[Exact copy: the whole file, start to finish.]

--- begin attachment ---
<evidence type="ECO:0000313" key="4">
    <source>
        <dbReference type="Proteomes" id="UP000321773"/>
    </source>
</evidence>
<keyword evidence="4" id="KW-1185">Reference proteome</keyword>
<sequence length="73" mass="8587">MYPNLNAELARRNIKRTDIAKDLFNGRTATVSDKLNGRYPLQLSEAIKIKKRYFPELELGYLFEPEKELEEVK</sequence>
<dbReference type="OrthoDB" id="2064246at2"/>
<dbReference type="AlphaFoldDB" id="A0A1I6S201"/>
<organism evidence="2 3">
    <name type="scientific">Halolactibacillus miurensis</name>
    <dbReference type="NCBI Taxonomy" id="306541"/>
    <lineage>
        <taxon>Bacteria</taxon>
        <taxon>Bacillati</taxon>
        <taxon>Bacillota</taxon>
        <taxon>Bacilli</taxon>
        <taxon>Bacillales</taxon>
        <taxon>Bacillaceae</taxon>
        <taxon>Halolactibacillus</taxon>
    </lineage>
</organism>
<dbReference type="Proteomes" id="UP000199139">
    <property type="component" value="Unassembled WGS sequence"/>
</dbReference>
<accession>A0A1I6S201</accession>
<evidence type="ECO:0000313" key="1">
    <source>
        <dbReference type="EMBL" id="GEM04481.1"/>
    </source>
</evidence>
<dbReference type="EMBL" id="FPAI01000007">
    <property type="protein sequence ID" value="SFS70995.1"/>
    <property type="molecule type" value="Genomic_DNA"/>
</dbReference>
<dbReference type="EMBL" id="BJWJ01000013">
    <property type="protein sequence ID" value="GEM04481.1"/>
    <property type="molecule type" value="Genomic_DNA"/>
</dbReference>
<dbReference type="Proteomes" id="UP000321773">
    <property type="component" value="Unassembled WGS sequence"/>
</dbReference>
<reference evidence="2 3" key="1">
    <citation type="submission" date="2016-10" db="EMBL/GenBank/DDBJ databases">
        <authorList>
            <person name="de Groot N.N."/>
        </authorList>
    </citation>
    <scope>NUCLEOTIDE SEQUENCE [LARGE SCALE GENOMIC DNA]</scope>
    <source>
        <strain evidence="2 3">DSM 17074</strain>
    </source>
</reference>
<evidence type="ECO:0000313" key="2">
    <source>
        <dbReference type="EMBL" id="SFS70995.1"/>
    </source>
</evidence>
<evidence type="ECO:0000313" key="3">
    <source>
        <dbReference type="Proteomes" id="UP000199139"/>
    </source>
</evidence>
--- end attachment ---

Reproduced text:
<evidence type="ECO:0000313" key="4">
    <source>
        <dbReference type="Proteomes" id="UP000321773"/>
    </source>
</evidence>
<keyword evidence="4" id="KW-1185">Reference proteome</keyword>
<sequence length="73" mass="8587">MYPNLNAELARRNIKRTDIAKDLFNGRTATVSDKLNGRYPLQLSEAIKIKKRYFPELELGYLFEPEKELEEVK</sequence>
<dbReference type="OrthoDB" id="2064246at2"/>
<dbReference type="AlphaFoldDB" id="A0A1I6S201"/>
<organism evidence="2 3">
    <name type="scientific">Halolactibacillus miurensis</name>
    <dbReference type="NCBI Taxonomy" id="306541"/>
    <lineage>
        <taxon>Bacteria</taxon>
        <taxon>Bacillati</taxon>
        <taxon>Bacillota</taxon>
        <taxon>Bacilli</taxon>
        <taxon>Bacillales</taxon>
        <taxon>Bacillaceae</taxon>
        <taxon>Halolactibacillus</taxon>
    </lineage>
</organism>
<dbReference type="Proteomes" id="UP000199139">
    <property type="component" value="Unassembled WGS sequence"/>
</dbReference>
<accession>A0A1I6S201</accession>
<evidence type="ECO:0000313" key="1">
    <source>
        <dbReference type="EMBL" id="GEM04481.1"/>
    </source>
</evidence>
<dbReference type="EMBL" id="FPAI01000007">
    <property type="protein sequence ID" value="SFS70995.1"/>
    <property type="molecule type" value="Genomic_DNA"/>
</dbReference>
<dbReference type="EMBL" id="BJWJ01000013">
    <property type="protein sequence ID" value="GEM04481.1"/>
    <property type="molecule type" value="Genomic_DNA"/>
</dbReference>
<dbReference type="Proteomes" id="UP000321773">
    <property type="component" value="Unassembled WGS sequence"/>
</dbReference>
<reference evidence="2 3" key="1">
    <citation type="submission" date="2016-10" db="EMBL/GenBank/DDBJ databases">
        <authorList>
            <person name="de Groot N.N."/>
        </authorList>
    </citation>
    <scope>NUCLEOTIDE SEQUENCE [LARGE SCALE GENOMIC DNA]</scope>
    <source>
        <strain evidence="2 3">DSM 17074</strain>
    </source>
</reference>
<evidence type="ECO:0000313" key="2">
    <source>
        <dbReference type="EMBL" id="SFS70995.1"/>
    </source>
</evidence>
<evidence type="ECO:0000313" key="3">
    <source>
        <dbReference type="Proteomes" id="UP000199139"/>
    </source>
</evidence>